BlackBerry had some of the best wireless technology engineers and designers in the world. Organizations such as Communitech and the Accelerator Centre wanted to make sure there was a way to keep that talent here in Waterloo Region. “We wanted to find a way to leverage the wireless design expertise we had and do something else,” added Hickey.

The buzzword “internet of things” or IoT kept coming up as Hickey and the group looked into what they could do. “We did a lot of research and found a massive gap in the wireless tech space – especially for use cases where that demanded low battery power consumption,” Hickey said. 

Once the team found their niche, they applied and were accepted into the Accelerator Centre and participated in the AC JumpStart program. AC JumpStart offers startups a $30,000 grant, 12 months of mentorship, market research, and more to help accelerate their growth. We went into the Accelerator Centre and leveraged their amazing expertise and talents,” said Hickey. “The Accelerator Centre is amazing in terms of our experience.”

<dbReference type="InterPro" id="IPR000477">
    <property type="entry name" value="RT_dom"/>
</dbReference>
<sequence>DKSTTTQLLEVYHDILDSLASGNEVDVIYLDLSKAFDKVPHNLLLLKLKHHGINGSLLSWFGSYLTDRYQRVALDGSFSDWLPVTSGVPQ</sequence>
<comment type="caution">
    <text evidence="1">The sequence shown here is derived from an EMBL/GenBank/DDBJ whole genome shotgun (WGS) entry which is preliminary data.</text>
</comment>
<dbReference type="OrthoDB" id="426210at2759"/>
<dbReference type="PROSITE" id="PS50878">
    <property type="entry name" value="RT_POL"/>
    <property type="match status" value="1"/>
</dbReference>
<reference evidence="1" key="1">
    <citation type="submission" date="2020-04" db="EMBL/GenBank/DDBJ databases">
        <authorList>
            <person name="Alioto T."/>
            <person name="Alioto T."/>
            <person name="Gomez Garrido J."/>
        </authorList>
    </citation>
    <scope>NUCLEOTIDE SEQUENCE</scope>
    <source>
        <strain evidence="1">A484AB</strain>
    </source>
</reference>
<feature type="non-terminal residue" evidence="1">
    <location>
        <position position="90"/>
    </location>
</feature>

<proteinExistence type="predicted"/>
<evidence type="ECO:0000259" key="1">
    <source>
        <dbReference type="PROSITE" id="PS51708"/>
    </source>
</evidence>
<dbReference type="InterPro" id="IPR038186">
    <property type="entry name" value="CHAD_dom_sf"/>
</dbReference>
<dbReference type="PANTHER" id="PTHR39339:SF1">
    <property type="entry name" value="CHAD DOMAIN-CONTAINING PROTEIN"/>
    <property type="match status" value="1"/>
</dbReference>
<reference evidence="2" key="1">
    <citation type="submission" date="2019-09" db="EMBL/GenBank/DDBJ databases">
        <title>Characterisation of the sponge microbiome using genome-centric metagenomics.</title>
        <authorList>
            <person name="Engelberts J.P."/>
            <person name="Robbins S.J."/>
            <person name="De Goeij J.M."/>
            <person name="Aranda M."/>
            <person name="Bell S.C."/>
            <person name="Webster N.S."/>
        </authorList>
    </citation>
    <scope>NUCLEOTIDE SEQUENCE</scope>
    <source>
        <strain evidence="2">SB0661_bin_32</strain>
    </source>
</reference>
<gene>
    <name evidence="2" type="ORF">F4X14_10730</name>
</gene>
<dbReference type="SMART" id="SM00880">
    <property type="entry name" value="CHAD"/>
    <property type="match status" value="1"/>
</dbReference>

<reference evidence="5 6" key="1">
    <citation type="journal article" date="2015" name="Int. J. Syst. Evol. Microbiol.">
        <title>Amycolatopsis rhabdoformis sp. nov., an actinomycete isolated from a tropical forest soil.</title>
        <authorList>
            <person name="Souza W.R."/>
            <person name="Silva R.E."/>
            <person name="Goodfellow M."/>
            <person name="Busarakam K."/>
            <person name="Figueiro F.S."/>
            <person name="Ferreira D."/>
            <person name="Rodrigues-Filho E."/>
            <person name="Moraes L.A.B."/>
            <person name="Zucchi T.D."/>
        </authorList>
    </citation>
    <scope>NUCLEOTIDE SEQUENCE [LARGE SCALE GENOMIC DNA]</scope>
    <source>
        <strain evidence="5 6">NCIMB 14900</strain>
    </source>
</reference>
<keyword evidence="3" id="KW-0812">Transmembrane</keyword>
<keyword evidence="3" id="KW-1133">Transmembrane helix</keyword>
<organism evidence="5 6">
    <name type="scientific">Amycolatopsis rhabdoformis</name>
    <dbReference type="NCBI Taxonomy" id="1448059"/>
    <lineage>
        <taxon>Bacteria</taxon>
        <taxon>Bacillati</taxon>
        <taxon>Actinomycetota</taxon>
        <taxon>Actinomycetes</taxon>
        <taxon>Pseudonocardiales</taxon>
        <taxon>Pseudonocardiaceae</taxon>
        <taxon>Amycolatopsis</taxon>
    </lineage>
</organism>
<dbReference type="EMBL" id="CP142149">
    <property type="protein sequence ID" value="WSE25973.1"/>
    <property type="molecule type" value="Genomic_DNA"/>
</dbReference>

After graduating from the Accelerator Centre, eleven-x moved into their own space adjacent to R+T Park on Phillip Street. From their office on that busy startup street in Waterloo’s Idea Quarter, eleven-x quickly made themselves known as experts in the design and installation of the low-power wide-area network technology known as LoRaWAN.